On election night, Spitale was ahead of Hutnik by a scant two votes.
Then the canvassing began. That's a review, precinct by precinct, of the votes cast in each race. It involves checking the flash drive in each voting machine, a comparison of the votes ballots cast on the machine against who actually checked in on the electronic poll book, a review of the mail-in ballots cast, checking the provisional ballots and "remakes" of mail-in ballots rejected by the scanner.
As of Wednesday, Hutnik had picked up two votes and the race was in a dead heat. As of Thursday night, Hutnik is ahead by six. But it's still too soon to pop open the champagne.
One of my readers complains we all should have known the winners on election night. "[T]his extended counting is not what has been the history of voting in the USA," he observes. "This only leads to a further eroding of faith in the system."
This reader is wrong. The election results tabulated on election night or the following day are unofficial and stay that way until the votes are canvassed and results are certified by the Elections Comm'n. It always takes a week or a little more to conclude this canvass.
As I've mentioned in a previous post, 516 of the 16,010 mail-in ballots received (3.2%) were rejected by the scanner. Unlike a Presidential contest, the ballot in a municipal contest is much longer and this presents a problem when unfolded for scanning. A paper tear or poor unfolding sometimes renders the ballot unreadable, and that's when elections officials must complete "remakes."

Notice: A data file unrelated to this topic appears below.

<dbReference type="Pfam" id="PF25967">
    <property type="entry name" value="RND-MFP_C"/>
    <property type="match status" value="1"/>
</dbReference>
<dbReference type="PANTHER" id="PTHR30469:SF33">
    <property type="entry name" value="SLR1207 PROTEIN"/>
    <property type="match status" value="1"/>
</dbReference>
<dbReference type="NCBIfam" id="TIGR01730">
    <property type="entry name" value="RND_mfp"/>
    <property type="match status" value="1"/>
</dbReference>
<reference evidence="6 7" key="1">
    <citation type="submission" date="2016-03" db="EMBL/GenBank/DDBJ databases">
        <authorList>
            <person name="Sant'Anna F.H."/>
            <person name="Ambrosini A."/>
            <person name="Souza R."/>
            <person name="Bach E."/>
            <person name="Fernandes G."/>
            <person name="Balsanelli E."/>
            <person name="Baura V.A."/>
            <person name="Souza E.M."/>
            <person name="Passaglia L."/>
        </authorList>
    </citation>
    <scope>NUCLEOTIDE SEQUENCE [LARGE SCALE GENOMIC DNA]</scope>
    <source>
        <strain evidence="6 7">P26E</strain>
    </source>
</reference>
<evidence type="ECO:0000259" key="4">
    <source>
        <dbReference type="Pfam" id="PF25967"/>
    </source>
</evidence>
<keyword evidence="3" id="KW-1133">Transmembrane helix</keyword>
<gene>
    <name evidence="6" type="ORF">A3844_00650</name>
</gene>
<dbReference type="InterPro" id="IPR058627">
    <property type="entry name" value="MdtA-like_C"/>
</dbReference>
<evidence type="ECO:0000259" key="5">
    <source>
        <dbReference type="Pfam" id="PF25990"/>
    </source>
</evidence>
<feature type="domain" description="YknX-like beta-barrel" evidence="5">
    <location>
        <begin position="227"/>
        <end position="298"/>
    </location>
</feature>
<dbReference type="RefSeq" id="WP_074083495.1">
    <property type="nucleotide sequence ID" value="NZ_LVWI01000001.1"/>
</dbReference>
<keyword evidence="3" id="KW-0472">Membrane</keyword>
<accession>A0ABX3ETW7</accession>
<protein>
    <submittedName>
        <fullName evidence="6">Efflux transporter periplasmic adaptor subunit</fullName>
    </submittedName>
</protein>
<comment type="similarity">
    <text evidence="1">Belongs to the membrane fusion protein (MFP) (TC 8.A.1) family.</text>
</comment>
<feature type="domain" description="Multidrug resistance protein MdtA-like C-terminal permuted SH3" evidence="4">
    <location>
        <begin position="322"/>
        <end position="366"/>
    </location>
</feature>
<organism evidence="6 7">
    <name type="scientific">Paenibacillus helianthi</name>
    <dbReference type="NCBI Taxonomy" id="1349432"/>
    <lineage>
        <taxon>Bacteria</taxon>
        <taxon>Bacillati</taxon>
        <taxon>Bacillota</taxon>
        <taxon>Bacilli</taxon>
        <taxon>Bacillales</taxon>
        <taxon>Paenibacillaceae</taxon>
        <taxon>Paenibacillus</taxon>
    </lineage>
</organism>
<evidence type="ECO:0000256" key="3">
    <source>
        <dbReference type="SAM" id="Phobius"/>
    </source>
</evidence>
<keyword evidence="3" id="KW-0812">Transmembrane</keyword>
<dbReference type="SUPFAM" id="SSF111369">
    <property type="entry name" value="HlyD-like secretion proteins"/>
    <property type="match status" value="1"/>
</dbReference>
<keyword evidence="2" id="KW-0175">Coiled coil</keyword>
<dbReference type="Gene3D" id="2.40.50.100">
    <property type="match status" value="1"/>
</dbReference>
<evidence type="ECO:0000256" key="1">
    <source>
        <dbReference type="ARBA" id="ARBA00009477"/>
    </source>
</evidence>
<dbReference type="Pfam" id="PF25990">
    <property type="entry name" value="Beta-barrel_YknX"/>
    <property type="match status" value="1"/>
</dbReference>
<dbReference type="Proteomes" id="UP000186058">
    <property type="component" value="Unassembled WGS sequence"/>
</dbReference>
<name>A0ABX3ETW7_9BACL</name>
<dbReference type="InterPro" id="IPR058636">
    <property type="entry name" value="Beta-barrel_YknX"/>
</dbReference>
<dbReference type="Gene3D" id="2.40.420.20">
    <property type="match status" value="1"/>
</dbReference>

You could reject all 516 of the ballots rejected by the scanner, but that would disenfranchise the voter.
In addition to the remakes, provisional ballots must be reviewed. Is the voter registered? Does he actually belong to the Democratic or Republican party? Should it count in the precinct where the provisional was cast?
These questions must be answered by canvassers before deciding to count or reject a provisional.
The canvass will also disclose pollworker error, especially now that the county is using electronic poll books.
When the polls close, the elections judge removes a flash drive from the voting machine. This is encrypted and is taken from the precinct and handed to county officials to tabulate the results. In the Forks and Palmer Tp race, the elections judge in one of the Forks Tp districts turned in two flash drives corresponding to two voting machines in that precinct. One of the flash drives showed that no votes had been cast at all. When contacted, the elections judge told officials no one had used that machine. This information was incorrect.
During the canvass, the electronic pollbook showed that 100 more voters had checked in to vote than appeared in the results. Officials then checked the machine that supposedly was never used. The missing votes were there and were tabulated. The elections judge removed the flash drive before closing the polls.
It's a long day.
This is why you do a canvass.
Without the electronic pollbooks advocated by Voter Registrar Amy Cozze and County Administrator Charles Dertinger, this error would never have been discovered.
Dertinger has overseen the selection of three separate voting systems during his time as Elections Commissioner, County Council member and Administrator. He has been through close races like this one.
In an interview yesterday, Dertinger said that the entire district will be audited today. Both campaigns have been informed. If the final tally is a tie, Hutnik and Spitale will draw straws.
Marc Crisafulli, a Wilson Borough police officer, has sewed up the Republican side.